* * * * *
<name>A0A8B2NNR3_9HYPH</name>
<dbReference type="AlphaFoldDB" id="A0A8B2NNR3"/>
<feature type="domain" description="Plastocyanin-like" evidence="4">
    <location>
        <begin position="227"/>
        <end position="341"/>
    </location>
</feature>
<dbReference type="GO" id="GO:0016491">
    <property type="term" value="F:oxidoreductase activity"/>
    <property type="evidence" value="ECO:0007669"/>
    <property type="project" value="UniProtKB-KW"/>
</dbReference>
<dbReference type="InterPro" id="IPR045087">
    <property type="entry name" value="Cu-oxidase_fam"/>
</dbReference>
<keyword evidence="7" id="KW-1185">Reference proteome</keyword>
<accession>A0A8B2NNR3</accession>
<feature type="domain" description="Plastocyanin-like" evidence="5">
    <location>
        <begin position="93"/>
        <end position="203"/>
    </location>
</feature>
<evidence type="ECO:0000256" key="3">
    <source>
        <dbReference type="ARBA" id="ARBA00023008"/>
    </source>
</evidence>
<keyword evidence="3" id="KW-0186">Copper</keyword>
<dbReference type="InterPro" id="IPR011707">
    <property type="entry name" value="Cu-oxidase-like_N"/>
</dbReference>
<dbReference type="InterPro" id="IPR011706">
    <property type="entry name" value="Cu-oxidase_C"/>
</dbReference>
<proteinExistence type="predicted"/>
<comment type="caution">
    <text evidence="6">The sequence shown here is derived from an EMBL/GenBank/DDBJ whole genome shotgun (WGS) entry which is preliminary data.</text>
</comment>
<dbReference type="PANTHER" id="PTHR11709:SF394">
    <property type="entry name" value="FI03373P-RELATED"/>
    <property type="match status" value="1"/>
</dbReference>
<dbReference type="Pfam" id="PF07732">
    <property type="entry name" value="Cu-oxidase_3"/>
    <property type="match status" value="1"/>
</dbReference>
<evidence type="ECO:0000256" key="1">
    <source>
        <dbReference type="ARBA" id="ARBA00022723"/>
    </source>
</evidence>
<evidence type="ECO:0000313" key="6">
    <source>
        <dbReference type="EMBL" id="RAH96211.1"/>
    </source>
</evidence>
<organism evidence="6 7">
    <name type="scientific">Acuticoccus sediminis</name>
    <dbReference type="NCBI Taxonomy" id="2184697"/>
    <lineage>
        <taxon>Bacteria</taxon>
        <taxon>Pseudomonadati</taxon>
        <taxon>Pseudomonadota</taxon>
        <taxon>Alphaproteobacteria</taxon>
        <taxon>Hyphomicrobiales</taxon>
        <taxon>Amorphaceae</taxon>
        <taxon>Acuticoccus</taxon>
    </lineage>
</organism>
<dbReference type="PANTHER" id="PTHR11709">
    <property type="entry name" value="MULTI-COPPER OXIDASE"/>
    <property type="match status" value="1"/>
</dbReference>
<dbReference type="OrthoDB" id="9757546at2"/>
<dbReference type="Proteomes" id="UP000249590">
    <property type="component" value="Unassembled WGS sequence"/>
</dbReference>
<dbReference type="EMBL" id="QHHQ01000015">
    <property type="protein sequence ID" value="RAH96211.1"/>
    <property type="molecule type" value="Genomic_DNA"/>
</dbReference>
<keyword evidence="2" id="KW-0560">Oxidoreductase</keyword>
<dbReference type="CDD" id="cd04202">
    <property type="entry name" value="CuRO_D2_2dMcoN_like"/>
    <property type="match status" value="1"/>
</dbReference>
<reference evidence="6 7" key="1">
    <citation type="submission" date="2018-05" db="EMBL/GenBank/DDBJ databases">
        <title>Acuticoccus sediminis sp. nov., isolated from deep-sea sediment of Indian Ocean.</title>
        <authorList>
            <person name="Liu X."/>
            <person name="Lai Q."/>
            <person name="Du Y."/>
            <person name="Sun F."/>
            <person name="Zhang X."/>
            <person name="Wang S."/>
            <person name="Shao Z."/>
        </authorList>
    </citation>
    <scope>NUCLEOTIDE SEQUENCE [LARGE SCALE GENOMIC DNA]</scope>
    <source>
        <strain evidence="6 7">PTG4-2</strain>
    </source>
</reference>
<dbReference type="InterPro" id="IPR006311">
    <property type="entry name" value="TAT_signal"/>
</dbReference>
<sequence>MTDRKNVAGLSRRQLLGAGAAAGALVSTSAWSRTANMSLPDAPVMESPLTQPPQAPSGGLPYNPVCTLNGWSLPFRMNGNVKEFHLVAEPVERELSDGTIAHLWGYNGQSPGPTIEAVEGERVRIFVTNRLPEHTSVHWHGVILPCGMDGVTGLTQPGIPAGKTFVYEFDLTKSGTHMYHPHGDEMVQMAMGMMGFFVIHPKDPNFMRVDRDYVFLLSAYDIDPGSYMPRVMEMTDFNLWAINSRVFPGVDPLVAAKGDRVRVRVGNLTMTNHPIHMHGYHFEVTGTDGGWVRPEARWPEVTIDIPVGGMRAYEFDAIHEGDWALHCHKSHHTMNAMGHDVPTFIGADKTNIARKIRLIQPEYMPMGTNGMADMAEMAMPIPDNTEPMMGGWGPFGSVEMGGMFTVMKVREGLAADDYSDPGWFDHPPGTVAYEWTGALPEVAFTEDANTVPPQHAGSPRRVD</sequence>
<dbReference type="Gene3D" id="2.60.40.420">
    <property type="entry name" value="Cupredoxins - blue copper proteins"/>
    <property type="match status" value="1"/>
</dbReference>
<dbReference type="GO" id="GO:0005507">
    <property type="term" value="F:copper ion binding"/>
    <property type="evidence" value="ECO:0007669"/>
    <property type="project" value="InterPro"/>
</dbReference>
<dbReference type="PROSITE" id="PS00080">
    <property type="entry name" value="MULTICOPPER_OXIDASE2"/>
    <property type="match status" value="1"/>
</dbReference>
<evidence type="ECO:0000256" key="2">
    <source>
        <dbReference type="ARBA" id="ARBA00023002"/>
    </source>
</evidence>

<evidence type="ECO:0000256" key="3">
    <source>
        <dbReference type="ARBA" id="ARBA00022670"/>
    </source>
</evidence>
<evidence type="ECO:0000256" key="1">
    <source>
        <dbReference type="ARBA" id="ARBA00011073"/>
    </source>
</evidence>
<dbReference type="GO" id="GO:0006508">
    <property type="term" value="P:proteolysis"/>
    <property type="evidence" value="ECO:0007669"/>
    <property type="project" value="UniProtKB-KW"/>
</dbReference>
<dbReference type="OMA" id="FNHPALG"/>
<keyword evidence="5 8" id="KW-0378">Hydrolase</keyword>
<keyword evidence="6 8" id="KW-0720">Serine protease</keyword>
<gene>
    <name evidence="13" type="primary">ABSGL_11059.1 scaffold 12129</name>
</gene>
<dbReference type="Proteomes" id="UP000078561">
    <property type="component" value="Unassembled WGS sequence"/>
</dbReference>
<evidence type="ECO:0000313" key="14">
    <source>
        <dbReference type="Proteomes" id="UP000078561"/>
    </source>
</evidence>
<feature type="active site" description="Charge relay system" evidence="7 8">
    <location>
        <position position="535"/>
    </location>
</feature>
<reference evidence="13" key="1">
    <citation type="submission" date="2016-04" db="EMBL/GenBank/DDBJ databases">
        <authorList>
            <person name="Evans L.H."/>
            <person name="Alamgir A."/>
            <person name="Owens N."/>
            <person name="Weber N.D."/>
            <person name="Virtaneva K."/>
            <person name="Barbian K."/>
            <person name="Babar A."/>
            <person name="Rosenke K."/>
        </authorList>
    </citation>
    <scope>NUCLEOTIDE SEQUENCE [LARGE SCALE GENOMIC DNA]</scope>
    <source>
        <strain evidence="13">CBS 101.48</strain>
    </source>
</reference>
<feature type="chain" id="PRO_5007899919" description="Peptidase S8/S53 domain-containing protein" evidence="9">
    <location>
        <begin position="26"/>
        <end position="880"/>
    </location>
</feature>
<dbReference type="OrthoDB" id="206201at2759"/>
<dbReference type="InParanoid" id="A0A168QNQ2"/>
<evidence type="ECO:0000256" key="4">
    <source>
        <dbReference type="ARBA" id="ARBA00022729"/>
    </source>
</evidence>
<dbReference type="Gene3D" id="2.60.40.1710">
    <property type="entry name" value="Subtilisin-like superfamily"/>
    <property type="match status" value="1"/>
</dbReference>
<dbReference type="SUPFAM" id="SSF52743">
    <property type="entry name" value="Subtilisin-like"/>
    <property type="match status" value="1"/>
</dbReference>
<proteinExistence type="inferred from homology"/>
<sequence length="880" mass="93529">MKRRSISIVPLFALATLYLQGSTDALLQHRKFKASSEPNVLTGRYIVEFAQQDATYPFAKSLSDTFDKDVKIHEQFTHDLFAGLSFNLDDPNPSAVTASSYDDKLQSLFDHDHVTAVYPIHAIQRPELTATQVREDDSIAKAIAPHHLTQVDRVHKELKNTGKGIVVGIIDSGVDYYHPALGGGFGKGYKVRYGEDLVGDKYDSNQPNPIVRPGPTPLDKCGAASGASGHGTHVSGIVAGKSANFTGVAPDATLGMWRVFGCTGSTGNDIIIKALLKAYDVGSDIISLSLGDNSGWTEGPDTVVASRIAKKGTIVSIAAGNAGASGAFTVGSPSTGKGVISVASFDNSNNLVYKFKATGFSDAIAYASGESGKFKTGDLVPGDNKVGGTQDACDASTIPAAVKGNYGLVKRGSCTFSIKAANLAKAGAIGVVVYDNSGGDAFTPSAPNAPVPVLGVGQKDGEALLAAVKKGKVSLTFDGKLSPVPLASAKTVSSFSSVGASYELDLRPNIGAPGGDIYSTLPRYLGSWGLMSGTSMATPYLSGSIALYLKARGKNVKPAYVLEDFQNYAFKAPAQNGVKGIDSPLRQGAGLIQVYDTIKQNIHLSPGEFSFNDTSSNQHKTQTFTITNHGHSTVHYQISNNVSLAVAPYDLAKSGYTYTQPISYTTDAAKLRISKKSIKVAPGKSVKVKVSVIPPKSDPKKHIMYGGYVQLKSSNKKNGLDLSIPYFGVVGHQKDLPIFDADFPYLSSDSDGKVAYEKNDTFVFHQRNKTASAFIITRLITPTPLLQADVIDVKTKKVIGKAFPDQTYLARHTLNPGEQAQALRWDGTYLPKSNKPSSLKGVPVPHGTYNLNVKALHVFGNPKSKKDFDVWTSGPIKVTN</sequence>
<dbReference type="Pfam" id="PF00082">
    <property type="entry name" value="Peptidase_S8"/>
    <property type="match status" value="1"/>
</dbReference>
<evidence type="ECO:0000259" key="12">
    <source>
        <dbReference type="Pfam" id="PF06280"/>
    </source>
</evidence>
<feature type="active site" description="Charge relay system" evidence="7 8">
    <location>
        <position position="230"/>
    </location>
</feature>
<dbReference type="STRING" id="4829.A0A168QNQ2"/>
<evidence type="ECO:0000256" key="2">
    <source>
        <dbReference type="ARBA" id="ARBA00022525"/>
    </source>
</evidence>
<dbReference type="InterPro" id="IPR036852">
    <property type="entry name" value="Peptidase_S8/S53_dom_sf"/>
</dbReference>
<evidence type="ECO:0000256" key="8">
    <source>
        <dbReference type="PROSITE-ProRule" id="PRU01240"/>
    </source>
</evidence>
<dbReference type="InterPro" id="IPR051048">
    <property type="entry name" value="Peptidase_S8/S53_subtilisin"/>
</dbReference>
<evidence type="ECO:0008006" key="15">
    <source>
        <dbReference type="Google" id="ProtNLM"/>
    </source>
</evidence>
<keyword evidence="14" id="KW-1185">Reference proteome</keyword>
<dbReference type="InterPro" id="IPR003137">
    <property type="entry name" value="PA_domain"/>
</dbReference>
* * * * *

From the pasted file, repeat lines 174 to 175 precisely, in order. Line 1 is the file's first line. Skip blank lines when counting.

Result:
        </authorList>
    </citation>